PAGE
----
Silly question: Is the Nomad spinning right handed? I think so, but I’ve found the same mill on the same provider left handed and now I have the doubt.


Hi David,

  1. The ER11 collet is fitted into a matching ER11 taper, and it’s the collet-nut that clamps the whole thing together to hold the tool. You can get different collet diameters if you want to hold more varieties of tools, but a 3mm shaft is within the clamping range of the 1/8" collet that comes with the machine. One of the advantages of the ER collet design is that it accommodates a fairly broad clamping range for each given size.

  2. I haven’t dug too much into the “handed-ness” of tools, to make sure the terms are truly equivalent, but the Nomad spins clockwise, so for this tool that helix (if it’s as drawn) is an upcut tool, whereas if the helix were reversed it would be a downcutting tool. It’s a matter of both spindle-rotation direction, which determines which way the cutting edge is facing on the tool, and the helix rotation direction, which tells you which way the chips are going to be pushed by default.

That should be a great bit to have, but just remember to cut your feed-rates in half for a given spindle speed since it’s got only one cutting flute instead of two.

Lastly, the key thing to remember with thermoplastics is that you want to clear the material without heating it up such that it melts and adheres to the tool. If it catches and is sticking to the tool still, then you should increase your feed-rate relative to your spindle speed to increase chip-loading and material clearing to try to resolve it.

I’ve been more or less success with 850mm/min feedrate and 5000 rpm on a 3mm cutting mill. I’m now focusing on the curve problem.

I will try it tomorrow with the new mill and thanks for your tip, I will half the feed rate tomorrow. I will keep you all on the loop updated.


1 Like

HI David, I am going to mill some cast acrylic as well. I was wondering how did that new cutter work for you. What feed rate and settings worked for you.


1 Like

Sorry. So busy last weeks.

I’m getting good results with a 1 flute mill. Really good results. With feedrate 400 (mm). 3500 / 4000 rpm. Stepdown 1/3 - 1/4 of diameter. If you need something more specific I will check tomorrow. I’m at bed right now.

1 Like

Thanks David, that’s sounds like a good cutter. I can’t seem to buy that brand here in US. Do you know similar cutter that I can purchase here in US?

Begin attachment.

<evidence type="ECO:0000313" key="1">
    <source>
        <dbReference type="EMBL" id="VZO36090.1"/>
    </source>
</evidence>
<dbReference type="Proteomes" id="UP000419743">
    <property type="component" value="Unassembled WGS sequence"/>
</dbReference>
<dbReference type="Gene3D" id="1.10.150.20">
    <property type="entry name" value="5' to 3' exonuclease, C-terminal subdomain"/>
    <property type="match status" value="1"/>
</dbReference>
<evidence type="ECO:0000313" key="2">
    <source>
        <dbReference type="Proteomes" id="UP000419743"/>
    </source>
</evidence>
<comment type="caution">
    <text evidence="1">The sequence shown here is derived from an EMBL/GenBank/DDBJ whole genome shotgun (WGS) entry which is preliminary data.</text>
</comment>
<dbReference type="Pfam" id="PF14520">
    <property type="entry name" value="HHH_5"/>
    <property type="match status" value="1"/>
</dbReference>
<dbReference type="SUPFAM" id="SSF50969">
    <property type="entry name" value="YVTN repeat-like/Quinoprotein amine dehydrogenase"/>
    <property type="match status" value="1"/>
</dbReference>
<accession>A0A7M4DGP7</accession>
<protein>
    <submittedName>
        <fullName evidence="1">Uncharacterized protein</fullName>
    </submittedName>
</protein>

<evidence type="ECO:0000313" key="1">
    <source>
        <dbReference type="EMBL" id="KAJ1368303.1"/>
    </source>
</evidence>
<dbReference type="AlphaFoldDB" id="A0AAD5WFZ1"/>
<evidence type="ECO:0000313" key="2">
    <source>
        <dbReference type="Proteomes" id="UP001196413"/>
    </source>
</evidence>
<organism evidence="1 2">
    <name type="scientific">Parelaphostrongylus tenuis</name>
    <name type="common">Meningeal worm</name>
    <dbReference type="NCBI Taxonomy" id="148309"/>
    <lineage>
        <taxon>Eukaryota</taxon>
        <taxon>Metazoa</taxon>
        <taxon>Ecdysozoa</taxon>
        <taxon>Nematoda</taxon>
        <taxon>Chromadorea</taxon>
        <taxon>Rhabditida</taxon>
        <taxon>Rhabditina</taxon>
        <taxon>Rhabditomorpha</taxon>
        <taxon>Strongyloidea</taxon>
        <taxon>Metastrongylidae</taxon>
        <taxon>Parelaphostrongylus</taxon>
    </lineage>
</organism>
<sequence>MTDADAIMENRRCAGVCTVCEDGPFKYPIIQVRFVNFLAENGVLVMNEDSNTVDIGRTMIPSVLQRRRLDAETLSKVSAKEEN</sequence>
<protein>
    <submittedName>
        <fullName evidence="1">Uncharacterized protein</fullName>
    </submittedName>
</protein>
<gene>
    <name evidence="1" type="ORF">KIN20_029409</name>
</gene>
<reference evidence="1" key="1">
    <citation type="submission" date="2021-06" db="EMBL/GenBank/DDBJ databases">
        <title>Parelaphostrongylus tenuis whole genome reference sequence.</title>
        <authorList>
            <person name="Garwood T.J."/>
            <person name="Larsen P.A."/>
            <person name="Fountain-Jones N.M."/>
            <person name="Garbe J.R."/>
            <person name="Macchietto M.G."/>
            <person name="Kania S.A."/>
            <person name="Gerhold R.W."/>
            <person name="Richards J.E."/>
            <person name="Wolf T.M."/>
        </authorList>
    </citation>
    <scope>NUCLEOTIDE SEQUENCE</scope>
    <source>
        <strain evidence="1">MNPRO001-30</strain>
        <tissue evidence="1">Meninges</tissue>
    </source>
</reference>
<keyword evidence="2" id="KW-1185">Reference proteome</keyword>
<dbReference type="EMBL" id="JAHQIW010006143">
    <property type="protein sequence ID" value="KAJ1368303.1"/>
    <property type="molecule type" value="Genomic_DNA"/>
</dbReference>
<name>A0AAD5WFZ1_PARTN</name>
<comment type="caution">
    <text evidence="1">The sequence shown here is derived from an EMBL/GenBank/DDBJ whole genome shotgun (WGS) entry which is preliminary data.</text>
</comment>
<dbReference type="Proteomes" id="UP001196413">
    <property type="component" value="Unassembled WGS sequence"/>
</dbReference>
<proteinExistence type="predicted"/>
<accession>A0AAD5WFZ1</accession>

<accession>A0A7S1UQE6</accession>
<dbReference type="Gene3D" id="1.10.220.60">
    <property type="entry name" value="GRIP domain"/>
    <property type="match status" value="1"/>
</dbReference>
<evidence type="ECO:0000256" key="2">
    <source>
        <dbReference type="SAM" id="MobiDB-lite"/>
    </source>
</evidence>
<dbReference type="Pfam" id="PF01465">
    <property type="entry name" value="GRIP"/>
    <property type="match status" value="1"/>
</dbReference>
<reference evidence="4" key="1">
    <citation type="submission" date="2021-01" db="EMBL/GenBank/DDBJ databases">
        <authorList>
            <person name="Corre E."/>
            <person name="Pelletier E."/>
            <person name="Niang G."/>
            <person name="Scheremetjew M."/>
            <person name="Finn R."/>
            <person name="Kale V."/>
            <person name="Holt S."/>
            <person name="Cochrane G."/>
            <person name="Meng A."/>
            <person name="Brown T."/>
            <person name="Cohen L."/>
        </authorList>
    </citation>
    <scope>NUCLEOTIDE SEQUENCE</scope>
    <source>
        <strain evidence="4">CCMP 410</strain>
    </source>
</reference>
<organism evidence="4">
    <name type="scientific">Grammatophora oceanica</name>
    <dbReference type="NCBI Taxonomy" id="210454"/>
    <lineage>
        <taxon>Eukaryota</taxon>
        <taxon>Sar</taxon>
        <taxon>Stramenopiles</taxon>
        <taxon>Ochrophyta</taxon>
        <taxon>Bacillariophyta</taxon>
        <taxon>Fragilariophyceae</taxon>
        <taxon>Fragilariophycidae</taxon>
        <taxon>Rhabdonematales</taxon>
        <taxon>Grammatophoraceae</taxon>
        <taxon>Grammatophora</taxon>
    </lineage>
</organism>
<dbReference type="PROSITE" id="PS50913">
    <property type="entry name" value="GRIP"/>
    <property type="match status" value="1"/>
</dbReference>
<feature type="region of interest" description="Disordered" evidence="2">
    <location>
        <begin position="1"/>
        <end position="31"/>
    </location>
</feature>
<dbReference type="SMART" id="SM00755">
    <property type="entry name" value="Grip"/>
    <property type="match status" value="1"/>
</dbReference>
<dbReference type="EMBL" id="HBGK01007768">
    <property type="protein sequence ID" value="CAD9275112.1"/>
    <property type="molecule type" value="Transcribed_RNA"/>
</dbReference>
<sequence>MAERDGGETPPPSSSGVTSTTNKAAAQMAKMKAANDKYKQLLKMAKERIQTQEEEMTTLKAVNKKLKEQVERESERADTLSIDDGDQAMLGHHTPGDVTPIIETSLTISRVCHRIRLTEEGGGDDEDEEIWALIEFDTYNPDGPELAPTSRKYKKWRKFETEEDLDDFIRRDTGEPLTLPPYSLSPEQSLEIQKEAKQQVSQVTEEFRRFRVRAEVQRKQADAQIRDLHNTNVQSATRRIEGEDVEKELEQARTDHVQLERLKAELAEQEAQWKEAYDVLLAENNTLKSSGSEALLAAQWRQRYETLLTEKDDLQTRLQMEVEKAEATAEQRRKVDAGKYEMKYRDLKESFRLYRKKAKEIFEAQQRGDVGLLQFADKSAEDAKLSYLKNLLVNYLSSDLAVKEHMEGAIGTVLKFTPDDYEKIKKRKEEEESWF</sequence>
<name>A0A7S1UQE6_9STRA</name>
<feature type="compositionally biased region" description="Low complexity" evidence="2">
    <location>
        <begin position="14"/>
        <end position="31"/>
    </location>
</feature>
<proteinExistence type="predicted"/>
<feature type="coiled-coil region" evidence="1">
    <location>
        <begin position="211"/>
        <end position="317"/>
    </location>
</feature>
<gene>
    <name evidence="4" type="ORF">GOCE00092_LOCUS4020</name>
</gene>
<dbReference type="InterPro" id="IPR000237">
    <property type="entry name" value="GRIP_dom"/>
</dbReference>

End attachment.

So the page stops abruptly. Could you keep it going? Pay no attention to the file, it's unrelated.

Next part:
Thanks again :smile:

I’m not David (nor do I play him on television…) but 2linc here in the US sells a variety of 1-flute cutters (flat and ball-end!)

and Precisebits also sell 1-flute cutters.!!!1Flute_micrO-flute_FishTail!!!1/8_shank!!!#Tabs

Harvey tools is also a U.S. supplier of 1 flute mills.

When I start to look for this link was on the first links where I found it. Now I’m buying to an UK supplier cheaper than the previous one.

Good luck with your projects.

Thanks Randy for chiming in! I like you sense of humor, that makes this community even better :smile:

David, thanks for sharing your results of the new cutter and settings.

Please bear with me as I am a total newbie and here is what I am after:

I need to cut 20mm deep pocket (12mmx5mm) in clear cast acrylic piece(25mm stock height). I want to be able to cut many of them in a matrix pattern. What size of cutter should be best for me? I am little overwhelmed with so many choices of cutters to choose from. Can you guys please recommend a specific cutter that would fit my needs? I am not sure what diameter/length of cutter should I pick. And of course cheaper is better. However, if the cheap tool is going to wear out too soon, it might be better to invest in a better quality and little pricey tool. I would be doing lot of these cuts and may need to buy couple of cutters.

Thanks again folks!
-Jay has some endmills with longer flute lengths; for example, the PWE1-250-1 is a single flute mill for acrylic that has a 1/4" shank (so will fit ER11 if you have a 1/4" collet), and has a 3/4" flute length - but that is unfortunately only 19mm, and you mention you need 20mm.

Lakeshore has much longer flute-length endmills with 1/4" shanks also, in a 2 flute:

Thanks Warba, I will order PWE1-250-1 bit as 1mm less deep is not a big deal. Since I am going to order this bit, I am thinking or ordering one more for aluminum. I used Carbide 3D’s #111 #102 on aluminum and they both broke. I played with slower feed rates and plunge speed extra. What bit should I order from aluminum, pretty much same material and cut requirements as acrylic part? Thanks again.